Ankit Fadia has many achievements behind him, but the most important would be making hacking seem cool.
He is an MTV Youth Icon, a Global Shaper according to the World Economic Forum and has been chosen as a Global Ambassador for Cyber Security by the Indian Government. Another title he has held for quite a while now is that of being India's youngest cyber security expert.
Ankit Fadia isn't your average ethical hacker. He was taking cyber defence systems apart at a time when most kids his age would have been happy to browse a couple of websites.
In Chennai for the launch and promotion of his latest book How to Unblock Everything on the Internet!, Ankit is as cool as a seasoned veteran. “I started out pretty young. When I was 13, I defaced the magazine Chip's website and put up a shot of my website instead. That was very exciting”. But fear and anxiety soon took over. “I realised what I had done was illegal and that it could get me arrested. So I sent a long email to the editor apologising for my actions and telling him how he could prevent a similar attack in the future”. And to his surprise, the reply he received from the editor was encouraging. “He offered me a job and that is when I realised I wanted to stick to the ethical side of hacking”.
At a time when just about everything is available online for anyone to freely access, how does his book stand out from the rest of the crowd? “Most college students and employees of companies have been facing this problem. I wanted to create a resource that is available to everyone who uses the internet. You don't have to be a techie to understand what is inside. It is simple and easy to understand.”
He also intends to keep updating the book with tips and tricks suggested by the readers themselves in later editions. “If anyone can come up with a new technique, I welcome them to send it to me so that I can publish it with due credit given to them. I'd like to think I'm starting a revolution when it comes to unblocking the internet”.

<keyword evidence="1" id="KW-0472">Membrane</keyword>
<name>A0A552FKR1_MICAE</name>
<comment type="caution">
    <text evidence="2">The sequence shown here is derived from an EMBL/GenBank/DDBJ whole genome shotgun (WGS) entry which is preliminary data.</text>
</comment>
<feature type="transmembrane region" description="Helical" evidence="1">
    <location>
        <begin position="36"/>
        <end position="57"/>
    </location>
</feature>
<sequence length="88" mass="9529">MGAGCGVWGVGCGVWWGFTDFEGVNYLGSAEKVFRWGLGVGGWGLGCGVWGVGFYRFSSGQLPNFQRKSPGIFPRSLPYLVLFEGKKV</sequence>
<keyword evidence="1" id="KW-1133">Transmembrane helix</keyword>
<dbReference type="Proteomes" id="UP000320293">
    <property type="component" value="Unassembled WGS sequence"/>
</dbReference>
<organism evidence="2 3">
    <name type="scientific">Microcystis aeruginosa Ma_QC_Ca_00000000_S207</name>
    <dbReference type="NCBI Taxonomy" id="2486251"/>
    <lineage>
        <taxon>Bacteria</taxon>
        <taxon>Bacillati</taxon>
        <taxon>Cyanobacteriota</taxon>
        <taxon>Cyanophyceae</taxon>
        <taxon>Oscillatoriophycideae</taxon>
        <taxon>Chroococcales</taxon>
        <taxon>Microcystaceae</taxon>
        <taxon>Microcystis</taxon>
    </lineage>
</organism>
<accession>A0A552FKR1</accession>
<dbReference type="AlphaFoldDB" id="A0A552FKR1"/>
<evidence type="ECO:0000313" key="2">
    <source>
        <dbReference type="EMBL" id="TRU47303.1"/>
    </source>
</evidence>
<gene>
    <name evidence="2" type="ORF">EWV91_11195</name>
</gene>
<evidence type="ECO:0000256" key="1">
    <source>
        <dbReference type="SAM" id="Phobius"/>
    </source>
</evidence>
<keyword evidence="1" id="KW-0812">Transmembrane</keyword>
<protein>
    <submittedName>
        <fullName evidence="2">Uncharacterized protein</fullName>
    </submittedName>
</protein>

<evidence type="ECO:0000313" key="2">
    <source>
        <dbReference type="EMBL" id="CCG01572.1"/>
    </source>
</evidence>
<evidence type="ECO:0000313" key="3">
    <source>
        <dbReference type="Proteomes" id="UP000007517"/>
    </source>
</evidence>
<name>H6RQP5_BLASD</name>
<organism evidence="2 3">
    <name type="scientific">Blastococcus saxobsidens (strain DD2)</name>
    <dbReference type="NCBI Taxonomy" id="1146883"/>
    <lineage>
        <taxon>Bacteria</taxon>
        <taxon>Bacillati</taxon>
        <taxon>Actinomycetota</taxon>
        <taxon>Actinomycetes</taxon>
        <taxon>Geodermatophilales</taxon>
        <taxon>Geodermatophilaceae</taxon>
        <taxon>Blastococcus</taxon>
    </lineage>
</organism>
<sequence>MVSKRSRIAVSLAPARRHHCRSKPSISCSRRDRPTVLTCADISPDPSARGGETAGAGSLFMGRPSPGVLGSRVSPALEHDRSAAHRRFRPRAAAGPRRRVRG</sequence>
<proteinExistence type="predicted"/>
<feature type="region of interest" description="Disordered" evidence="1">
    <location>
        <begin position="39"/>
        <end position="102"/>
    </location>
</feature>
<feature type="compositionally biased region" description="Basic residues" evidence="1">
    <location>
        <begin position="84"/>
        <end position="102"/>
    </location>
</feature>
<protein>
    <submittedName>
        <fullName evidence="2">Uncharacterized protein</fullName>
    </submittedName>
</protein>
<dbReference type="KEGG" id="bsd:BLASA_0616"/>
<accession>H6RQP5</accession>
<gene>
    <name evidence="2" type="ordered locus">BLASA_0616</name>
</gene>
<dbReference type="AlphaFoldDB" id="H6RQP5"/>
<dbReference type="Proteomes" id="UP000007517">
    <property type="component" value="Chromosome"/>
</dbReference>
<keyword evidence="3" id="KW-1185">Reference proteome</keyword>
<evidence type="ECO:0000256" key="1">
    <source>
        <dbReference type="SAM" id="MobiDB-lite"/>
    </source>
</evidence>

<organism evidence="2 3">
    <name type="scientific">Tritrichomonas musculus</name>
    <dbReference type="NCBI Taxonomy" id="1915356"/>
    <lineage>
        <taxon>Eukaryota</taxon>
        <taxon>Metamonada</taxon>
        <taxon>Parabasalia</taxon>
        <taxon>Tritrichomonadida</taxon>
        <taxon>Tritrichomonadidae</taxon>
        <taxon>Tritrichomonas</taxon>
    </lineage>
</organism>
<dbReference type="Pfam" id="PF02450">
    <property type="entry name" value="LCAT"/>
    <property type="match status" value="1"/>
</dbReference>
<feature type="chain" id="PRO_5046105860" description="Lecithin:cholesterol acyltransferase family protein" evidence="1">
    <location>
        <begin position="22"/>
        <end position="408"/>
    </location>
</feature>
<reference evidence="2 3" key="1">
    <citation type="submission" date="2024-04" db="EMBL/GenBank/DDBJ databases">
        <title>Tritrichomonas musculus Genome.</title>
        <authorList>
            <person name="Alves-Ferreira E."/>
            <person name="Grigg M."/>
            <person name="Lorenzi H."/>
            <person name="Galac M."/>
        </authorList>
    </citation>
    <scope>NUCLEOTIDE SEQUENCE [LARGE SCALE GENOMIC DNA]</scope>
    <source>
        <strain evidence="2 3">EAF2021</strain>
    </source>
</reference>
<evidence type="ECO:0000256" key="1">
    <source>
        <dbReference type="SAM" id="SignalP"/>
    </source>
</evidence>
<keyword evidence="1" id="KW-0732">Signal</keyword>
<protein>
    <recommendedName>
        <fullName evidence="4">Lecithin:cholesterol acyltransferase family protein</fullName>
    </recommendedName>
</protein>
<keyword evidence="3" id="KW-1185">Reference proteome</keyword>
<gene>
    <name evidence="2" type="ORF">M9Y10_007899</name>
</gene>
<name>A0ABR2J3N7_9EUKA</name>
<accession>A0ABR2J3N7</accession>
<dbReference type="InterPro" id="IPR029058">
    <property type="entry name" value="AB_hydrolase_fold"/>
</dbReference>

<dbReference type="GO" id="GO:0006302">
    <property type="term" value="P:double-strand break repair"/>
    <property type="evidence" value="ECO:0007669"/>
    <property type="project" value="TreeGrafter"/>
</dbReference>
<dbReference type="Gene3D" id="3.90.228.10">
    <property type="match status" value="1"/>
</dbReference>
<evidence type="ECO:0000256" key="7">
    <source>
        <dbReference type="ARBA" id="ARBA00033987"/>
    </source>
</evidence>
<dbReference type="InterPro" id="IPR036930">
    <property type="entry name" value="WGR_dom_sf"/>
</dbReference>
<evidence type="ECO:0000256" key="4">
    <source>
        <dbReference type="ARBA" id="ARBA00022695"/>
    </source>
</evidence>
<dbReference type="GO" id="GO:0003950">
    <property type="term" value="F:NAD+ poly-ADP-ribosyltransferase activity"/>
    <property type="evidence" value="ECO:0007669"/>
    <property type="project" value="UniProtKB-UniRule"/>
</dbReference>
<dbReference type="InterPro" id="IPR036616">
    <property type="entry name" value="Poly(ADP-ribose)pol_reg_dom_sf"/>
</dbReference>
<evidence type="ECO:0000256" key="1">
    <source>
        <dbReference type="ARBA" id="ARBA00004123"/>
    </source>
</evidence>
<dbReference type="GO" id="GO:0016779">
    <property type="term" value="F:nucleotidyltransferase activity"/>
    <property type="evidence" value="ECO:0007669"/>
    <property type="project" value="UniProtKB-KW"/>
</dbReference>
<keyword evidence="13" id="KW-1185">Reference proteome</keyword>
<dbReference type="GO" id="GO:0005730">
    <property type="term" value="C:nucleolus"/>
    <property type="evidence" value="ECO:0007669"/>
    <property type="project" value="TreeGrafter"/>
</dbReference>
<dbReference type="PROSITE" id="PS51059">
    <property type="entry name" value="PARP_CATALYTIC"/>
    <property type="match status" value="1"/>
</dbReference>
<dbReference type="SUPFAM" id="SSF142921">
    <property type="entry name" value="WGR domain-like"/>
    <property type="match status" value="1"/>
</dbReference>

Technology is evolving at such a rapid pace that we're now being introduced to mundane, everyday objects that have their own internet connection. Telephones, televisions, refrigerators and even cars are starting to have their own IP address. But as technology advances so does the complexity of its security. “Five years ago, you had people hacking into others' desktops and laptops. Now you see people hacking into smartphones and ATMs. Another five years from now, you'll have people trying to hack into a TV or a car and try to misuse it in someway. The point I'm trying to make is that just about every device is going to be connected. And when that is the case, there is always the possibility of hacking into them. That is where the challenge lies — in securing them.”
In a country obsessed with seeing their children become either a doctor or an engineer, a budding ethical hacker must have experienced some sort of opposition back home, surely? “Not exactly. I guess I've been lucky enough to have started out young. The fact that I was still studying when I started out was a huge bonus. But I'd have to add that my parents were supportive. They didn't stop me from spending long hours in front of the computer.” The amount of support is set in proper perspective when he reveals that his parents let him fly to a seminar in between exams. Not just any exams — his Std XII Boards